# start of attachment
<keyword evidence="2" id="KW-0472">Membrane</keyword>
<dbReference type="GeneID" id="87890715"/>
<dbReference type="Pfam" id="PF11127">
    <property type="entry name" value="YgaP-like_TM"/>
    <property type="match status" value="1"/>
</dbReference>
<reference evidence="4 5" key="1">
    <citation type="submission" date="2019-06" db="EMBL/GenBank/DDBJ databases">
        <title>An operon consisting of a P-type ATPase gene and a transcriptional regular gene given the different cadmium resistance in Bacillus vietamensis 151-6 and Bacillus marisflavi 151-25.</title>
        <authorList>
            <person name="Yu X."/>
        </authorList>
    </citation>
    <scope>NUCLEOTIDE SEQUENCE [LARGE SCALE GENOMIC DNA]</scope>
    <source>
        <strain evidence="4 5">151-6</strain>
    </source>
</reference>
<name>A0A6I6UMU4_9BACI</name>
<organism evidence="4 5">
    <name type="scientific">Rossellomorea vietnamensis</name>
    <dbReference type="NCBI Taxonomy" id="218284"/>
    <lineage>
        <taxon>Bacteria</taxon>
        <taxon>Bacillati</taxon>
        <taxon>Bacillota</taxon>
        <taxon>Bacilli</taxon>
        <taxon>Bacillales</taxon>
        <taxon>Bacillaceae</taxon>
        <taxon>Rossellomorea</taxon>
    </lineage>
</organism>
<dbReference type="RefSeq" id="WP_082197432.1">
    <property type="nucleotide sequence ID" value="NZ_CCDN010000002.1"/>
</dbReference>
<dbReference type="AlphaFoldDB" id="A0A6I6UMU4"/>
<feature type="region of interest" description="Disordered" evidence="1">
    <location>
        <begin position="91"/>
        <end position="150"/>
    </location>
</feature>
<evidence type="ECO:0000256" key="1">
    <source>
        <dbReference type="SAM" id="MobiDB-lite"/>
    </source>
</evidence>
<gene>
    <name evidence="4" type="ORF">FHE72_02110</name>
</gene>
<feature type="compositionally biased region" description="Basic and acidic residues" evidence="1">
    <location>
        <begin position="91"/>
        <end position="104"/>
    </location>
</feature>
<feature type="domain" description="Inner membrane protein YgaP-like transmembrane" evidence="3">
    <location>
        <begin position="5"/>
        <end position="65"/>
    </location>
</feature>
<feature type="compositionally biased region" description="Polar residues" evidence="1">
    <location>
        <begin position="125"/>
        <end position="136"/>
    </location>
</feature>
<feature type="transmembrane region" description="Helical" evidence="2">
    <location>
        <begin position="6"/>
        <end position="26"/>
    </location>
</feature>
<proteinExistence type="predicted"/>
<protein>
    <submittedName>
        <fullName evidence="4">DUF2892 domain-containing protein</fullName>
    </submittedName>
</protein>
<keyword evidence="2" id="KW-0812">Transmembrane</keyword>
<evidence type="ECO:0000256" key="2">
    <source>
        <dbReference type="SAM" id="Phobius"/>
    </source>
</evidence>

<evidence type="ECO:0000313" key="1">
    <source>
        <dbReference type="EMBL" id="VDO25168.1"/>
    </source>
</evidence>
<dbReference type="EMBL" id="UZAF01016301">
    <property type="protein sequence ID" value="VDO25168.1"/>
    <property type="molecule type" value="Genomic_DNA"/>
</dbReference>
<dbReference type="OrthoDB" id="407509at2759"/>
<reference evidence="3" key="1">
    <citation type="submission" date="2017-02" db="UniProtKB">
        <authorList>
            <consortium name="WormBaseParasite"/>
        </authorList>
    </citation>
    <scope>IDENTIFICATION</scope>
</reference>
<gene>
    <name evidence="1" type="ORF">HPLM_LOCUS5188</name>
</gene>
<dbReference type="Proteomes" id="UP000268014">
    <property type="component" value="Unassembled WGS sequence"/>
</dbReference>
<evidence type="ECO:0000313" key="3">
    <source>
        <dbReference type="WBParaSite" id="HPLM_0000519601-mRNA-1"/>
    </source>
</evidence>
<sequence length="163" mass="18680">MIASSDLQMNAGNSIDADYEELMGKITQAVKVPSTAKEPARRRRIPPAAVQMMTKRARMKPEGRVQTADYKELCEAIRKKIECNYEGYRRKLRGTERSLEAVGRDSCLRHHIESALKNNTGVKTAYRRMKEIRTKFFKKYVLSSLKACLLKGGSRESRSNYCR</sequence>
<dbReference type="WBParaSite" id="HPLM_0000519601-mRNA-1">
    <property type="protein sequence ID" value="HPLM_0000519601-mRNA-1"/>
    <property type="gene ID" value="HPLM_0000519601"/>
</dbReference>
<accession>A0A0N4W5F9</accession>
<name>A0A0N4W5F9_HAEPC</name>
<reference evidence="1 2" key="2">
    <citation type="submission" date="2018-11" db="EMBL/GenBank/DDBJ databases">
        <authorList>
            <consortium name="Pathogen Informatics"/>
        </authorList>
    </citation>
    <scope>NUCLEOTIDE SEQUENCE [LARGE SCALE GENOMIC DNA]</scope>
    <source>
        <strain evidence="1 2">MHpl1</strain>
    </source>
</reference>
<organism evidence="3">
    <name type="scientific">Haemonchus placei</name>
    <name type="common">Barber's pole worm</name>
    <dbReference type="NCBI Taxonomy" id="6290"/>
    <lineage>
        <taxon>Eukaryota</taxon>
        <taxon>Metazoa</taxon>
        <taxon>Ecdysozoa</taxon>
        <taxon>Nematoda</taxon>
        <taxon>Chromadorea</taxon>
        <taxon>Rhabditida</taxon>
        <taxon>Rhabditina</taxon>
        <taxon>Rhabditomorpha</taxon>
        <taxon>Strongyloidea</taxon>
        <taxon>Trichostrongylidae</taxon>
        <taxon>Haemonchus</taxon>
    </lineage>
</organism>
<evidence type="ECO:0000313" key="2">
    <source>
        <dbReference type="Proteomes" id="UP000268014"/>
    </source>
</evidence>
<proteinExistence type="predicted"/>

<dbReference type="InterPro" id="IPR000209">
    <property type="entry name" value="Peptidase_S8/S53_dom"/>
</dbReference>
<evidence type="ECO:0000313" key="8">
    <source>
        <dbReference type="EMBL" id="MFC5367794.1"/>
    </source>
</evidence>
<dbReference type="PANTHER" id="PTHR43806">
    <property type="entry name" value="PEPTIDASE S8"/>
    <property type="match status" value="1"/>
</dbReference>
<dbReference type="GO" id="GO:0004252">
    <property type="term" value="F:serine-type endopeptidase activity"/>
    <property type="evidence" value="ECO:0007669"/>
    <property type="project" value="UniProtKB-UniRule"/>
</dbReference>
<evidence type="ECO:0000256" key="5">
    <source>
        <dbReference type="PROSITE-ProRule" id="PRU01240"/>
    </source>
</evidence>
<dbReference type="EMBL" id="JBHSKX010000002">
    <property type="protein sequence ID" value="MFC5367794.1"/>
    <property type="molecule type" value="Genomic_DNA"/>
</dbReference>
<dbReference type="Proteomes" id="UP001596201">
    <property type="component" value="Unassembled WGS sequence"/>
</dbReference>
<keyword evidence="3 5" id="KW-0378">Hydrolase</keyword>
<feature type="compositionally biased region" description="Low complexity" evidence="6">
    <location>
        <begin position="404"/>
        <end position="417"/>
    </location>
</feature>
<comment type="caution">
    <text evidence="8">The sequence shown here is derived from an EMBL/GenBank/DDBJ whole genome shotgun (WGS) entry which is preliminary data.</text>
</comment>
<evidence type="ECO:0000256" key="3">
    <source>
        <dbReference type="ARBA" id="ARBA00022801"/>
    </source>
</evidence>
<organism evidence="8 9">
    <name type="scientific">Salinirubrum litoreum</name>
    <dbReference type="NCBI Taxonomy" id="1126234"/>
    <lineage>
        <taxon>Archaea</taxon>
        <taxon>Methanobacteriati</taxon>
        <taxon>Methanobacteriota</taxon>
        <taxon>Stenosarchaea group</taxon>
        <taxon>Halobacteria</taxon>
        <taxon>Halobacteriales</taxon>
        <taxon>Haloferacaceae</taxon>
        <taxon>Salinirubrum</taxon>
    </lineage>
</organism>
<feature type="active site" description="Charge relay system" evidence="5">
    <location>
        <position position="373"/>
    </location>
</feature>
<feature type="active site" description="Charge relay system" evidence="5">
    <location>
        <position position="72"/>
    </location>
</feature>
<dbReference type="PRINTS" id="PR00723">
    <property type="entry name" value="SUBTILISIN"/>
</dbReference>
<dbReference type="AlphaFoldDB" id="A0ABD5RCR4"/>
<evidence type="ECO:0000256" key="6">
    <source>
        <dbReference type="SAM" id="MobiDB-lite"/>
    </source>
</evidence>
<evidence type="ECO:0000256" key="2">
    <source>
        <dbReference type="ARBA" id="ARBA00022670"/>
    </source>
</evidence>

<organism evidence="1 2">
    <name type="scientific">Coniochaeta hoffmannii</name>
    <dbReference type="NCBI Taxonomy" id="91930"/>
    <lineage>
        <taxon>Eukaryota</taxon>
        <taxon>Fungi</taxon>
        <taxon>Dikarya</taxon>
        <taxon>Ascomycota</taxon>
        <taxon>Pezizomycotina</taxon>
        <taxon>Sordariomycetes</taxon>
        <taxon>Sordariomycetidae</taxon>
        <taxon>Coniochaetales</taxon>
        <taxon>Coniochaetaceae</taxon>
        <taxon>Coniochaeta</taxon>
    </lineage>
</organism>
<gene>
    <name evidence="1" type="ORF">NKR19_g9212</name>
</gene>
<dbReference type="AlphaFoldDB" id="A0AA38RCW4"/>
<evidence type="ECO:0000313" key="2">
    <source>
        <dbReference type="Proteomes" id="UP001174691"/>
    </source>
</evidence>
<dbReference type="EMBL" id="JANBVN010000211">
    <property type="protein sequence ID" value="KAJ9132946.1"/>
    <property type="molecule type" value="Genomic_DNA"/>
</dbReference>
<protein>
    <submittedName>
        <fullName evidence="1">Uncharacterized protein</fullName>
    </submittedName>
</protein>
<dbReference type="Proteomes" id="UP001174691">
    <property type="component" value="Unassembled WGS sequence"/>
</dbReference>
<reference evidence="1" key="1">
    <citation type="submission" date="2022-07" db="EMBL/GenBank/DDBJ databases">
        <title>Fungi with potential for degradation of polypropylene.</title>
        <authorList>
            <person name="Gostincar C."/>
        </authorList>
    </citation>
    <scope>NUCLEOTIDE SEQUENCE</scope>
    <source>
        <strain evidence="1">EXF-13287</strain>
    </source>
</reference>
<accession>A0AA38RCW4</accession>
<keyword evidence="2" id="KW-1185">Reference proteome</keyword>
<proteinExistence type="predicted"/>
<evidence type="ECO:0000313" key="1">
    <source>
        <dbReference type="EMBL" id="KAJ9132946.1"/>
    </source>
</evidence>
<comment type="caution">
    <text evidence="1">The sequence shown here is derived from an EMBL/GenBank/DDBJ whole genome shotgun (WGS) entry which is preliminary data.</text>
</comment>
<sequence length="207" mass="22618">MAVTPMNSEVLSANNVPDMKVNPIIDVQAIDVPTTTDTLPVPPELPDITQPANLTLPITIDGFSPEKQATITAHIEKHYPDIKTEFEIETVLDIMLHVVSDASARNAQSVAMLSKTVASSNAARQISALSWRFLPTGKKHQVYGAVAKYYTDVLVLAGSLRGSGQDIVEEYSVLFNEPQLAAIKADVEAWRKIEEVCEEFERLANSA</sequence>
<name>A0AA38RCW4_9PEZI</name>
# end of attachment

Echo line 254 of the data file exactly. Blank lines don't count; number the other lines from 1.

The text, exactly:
    </lineage>